Finally, Peterson plans to open a “speak-easy-style jazz club” named Dietrich’s (after one of the original downtown party girls, Marlene) in the basement of the Hellman Building, directly below another Gilmore favorite, Lost Souls Cafe.

Still, the endeavor Gilmore effuses about the most isn’t his own. It’s the Edison, the dreamlike creation of Marc Smith and Andrew Meieran. “It’ll rip your head off, it’s so cool,” Gilmore says.

The Edison is in the basement of the historic Higgins Building, with an entrance off the Harlem Place alley on 2nd Street between Main and Spring. “There was this incredible, almost surreal Jules Verne-esque space -- it was under water and abandoned for 20-some years and my imagination went wild,” Meieran says. He preserved a giant boiler -- now home to a cozy wine bar -- and four ancient generators, displayed behind low-slung chains.

The duo is also pairing up on another venture called Mercury Liquors, which will be located in the vaults of an old bank near 6th and Spring. The centerpiece will be the bank’s 38-ton solid-steel vault door, which Smith (whose other interests include Hollywood’s Three Clubs) says you can still swing open with your pinkie.


DCBID and CCA President Carol Schatz considers adaptive re-use essential to the future of downtown. She speaks in terms of “pillars of revitalization” and cites Staples Center and Walt Disney Concert Hall as the catalysts for a boom that eventually will include L.A. Live near Staples and the Grand Avenue Project near the performing arts centers. “Suddenly people had a reason to come downtown that had no reason before,” she says.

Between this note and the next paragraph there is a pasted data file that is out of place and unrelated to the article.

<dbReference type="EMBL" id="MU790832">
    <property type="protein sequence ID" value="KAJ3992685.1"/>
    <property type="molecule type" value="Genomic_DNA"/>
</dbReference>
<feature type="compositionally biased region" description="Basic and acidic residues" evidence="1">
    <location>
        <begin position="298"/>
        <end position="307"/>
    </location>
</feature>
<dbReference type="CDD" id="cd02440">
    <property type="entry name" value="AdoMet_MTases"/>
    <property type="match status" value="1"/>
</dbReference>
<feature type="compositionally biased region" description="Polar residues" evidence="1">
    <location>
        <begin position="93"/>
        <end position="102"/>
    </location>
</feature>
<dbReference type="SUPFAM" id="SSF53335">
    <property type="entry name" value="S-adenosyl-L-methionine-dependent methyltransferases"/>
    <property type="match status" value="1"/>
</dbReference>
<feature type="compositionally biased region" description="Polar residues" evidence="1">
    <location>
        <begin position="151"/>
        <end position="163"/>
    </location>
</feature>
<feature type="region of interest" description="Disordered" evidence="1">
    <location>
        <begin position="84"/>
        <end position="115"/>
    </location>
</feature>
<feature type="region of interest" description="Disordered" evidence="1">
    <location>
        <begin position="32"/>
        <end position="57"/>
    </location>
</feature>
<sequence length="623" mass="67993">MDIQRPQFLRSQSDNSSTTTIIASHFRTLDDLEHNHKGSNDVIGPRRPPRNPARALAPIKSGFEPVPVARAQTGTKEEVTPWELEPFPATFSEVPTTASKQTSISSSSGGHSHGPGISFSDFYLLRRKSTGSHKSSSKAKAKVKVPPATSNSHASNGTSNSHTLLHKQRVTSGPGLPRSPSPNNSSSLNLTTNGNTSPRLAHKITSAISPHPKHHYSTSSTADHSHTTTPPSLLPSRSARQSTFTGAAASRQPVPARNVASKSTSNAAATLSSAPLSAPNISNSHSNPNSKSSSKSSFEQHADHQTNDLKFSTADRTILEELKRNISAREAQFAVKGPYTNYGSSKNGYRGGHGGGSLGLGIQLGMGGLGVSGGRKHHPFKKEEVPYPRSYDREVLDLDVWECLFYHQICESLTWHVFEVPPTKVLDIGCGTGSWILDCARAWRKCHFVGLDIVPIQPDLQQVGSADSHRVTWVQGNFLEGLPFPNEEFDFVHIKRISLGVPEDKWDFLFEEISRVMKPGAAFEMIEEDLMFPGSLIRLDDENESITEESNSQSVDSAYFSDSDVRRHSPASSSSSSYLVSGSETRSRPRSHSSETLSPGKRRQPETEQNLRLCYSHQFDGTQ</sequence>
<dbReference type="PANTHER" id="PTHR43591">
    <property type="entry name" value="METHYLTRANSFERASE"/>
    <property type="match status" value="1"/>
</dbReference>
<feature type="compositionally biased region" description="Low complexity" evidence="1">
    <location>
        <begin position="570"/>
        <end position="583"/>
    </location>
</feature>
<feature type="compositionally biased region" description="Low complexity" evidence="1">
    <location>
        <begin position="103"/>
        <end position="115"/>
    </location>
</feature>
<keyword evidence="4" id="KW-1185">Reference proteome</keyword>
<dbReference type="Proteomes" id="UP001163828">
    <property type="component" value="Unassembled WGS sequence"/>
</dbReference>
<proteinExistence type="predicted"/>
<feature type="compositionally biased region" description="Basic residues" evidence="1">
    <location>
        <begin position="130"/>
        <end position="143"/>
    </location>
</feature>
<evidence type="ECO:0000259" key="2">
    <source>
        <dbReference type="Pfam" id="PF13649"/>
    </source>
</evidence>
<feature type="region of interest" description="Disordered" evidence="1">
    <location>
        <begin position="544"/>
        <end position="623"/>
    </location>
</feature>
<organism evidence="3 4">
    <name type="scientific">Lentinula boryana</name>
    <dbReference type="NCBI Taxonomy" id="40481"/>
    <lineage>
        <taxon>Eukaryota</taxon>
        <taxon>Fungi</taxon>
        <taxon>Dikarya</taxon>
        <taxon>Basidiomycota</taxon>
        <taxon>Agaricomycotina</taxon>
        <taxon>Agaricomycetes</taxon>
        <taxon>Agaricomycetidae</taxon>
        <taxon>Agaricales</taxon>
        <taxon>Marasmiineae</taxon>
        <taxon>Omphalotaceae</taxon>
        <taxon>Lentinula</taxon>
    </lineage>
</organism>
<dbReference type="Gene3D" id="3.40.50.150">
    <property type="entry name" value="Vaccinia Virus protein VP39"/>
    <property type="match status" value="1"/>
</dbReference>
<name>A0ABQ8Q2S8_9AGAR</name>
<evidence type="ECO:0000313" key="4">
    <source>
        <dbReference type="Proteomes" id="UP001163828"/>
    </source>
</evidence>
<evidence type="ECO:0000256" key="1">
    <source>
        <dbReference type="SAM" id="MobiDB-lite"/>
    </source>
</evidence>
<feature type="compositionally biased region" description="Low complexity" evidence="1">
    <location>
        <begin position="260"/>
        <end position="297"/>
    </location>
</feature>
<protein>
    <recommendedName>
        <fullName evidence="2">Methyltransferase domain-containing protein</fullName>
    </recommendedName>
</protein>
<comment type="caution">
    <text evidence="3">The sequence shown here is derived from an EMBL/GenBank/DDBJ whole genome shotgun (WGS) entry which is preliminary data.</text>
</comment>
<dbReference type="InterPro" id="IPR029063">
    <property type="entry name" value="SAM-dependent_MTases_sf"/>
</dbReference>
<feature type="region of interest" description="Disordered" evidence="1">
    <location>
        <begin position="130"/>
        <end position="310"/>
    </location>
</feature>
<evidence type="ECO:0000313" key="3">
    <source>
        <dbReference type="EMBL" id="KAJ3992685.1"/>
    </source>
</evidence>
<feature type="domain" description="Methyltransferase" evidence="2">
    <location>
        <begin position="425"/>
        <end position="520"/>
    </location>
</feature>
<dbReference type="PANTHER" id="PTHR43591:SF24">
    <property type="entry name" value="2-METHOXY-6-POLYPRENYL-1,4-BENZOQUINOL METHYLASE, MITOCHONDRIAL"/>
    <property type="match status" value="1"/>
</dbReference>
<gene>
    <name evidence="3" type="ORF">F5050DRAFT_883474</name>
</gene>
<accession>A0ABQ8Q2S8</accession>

“It’s almost as if the city fled its center as far as possible, but like ripples in a pond spreading outwards, eventually those ripples are going to hit the bank and head back to the center,” Meieran says. “Malls like the Grand Avenue Project and L.A. Live will create hubs to pull people into the area. It’s starting on polar sides and filling in block by block.”

Community feeling

Nobody has felt the filling-in phenomenon more acutely than Bert Green, the owner of Bert Green Fine Art on 5th near Main and the organizer of the Downtown Art Walk. In two years, the number of participating galleries has grown from eight to 28, and on the second Thursday of every month, the event draws between 1,000 and 2,000 browsers. “People discover the area and come back,” he says. “Restaurants within walking distance have told me that’s it’s their busiest day of the month.”